They rely on remittances as a major source of foreign currency, said Poghosyan. For many poor families, money sent back home by relatives working in Russia is “their main source of income”, he said.
Not all migrant workers in Russia are pressing the panic button just yet. Ahmadjon Usmanov, an Uzbek taxi driver in Moscow, said he believes that Putin’s administration will take steps to insulate migrant workers from the worst effects of any new sanctions. Russia’s economy depends on foreign workers, whose absence during the pandemic — when many went home — slowed the country’s recovery. “They can’t afford to have all of us leave again,” said Usmanov to Al Jazeera.
His backup plan? To join a growing set of the region’s workers who in recent years are heading to Kazakhstan instead of Russia. Turkey, South Korea and the United Arab Emirates are also emerging as alternative destinations, said Schenk.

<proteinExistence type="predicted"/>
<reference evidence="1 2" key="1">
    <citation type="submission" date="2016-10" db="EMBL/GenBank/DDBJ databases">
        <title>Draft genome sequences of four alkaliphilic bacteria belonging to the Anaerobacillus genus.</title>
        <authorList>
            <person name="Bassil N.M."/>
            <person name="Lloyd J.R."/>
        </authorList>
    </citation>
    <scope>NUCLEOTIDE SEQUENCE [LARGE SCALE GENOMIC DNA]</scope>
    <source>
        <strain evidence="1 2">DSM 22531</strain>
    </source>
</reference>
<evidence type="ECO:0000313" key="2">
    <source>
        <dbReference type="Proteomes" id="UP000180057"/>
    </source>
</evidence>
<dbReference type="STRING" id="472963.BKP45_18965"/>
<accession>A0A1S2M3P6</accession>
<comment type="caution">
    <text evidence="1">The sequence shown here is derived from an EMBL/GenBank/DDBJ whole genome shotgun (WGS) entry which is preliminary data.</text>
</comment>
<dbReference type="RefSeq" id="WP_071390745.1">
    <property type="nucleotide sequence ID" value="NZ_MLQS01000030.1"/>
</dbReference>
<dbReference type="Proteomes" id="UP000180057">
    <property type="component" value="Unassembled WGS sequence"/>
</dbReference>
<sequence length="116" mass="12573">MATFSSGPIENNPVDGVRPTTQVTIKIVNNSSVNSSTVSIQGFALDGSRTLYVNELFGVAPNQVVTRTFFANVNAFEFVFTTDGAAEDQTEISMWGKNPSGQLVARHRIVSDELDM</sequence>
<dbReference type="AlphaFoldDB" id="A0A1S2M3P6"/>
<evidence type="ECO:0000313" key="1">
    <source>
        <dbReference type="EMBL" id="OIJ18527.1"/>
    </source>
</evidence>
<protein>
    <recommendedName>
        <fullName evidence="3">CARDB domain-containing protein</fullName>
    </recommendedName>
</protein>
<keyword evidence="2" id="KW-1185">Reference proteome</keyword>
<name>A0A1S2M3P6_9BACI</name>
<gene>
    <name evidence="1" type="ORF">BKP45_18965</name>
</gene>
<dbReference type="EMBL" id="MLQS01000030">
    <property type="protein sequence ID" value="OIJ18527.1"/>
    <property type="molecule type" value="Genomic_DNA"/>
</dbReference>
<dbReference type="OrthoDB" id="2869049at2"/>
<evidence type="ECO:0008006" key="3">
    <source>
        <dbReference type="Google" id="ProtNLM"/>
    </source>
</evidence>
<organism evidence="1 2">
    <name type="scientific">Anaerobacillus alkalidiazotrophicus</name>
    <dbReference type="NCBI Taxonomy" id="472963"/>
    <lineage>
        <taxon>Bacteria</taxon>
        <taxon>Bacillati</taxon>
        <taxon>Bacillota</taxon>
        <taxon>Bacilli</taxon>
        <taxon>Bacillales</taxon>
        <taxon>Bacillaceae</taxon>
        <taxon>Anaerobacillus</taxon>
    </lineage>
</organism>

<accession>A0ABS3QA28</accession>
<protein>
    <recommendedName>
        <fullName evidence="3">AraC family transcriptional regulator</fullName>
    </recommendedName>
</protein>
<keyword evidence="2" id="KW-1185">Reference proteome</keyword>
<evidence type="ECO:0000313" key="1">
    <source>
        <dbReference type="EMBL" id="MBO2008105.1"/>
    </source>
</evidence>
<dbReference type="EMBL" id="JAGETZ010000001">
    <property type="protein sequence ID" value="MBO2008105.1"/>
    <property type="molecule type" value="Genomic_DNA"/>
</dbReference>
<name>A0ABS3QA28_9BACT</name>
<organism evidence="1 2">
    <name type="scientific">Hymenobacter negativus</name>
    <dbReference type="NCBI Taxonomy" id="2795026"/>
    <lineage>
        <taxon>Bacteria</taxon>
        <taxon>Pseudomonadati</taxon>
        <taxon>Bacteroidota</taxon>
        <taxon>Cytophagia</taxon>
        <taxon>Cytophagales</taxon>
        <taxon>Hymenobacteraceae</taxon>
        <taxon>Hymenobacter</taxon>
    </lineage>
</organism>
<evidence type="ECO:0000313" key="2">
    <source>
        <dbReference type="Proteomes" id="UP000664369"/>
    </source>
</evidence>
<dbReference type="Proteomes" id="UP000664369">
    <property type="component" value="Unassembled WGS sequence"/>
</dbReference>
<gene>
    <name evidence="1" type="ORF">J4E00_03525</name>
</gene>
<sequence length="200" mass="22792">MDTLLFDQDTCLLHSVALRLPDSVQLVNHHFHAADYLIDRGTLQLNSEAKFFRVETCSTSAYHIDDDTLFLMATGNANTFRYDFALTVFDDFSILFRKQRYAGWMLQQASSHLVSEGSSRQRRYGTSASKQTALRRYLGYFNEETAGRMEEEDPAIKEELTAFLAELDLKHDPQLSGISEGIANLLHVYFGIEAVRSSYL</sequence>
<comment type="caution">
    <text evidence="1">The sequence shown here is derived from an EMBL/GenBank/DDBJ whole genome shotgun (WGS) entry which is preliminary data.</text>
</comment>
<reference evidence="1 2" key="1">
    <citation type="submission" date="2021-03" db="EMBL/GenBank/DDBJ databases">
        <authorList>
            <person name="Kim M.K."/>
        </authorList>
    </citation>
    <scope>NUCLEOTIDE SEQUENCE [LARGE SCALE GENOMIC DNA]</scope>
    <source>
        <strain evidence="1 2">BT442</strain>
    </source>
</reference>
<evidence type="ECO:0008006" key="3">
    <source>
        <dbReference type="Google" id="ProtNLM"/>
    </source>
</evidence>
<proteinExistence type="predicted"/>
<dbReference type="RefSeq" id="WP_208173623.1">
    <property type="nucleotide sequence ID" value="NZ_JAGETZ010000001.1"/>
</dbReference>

But these countries are not yet in a position to compete with Russia for Central Asian workers, she said. Migrants often rely on existing networks of compatriots in new countries, making Russia particularly attractive. Russia’s migrant labour economy also largely works through informal mechanisms, Schenk said. “This makes it comparatively easy for migrants to work informally or without documents than in a country that relies on formal procedures,” she said.
And in the immediate neighbourhood, there’s no other economy that can absorb so many migrant workers. That’s why millions of migrant workers are repeatedly drawn to Russia, despite its frequent economic challenges and — in recent years — growing instances of xenophobia.
“All we can do is wait and watch,” said Abdulloev. “At the end of the day, our fates will be decided in Moscow and Washington.”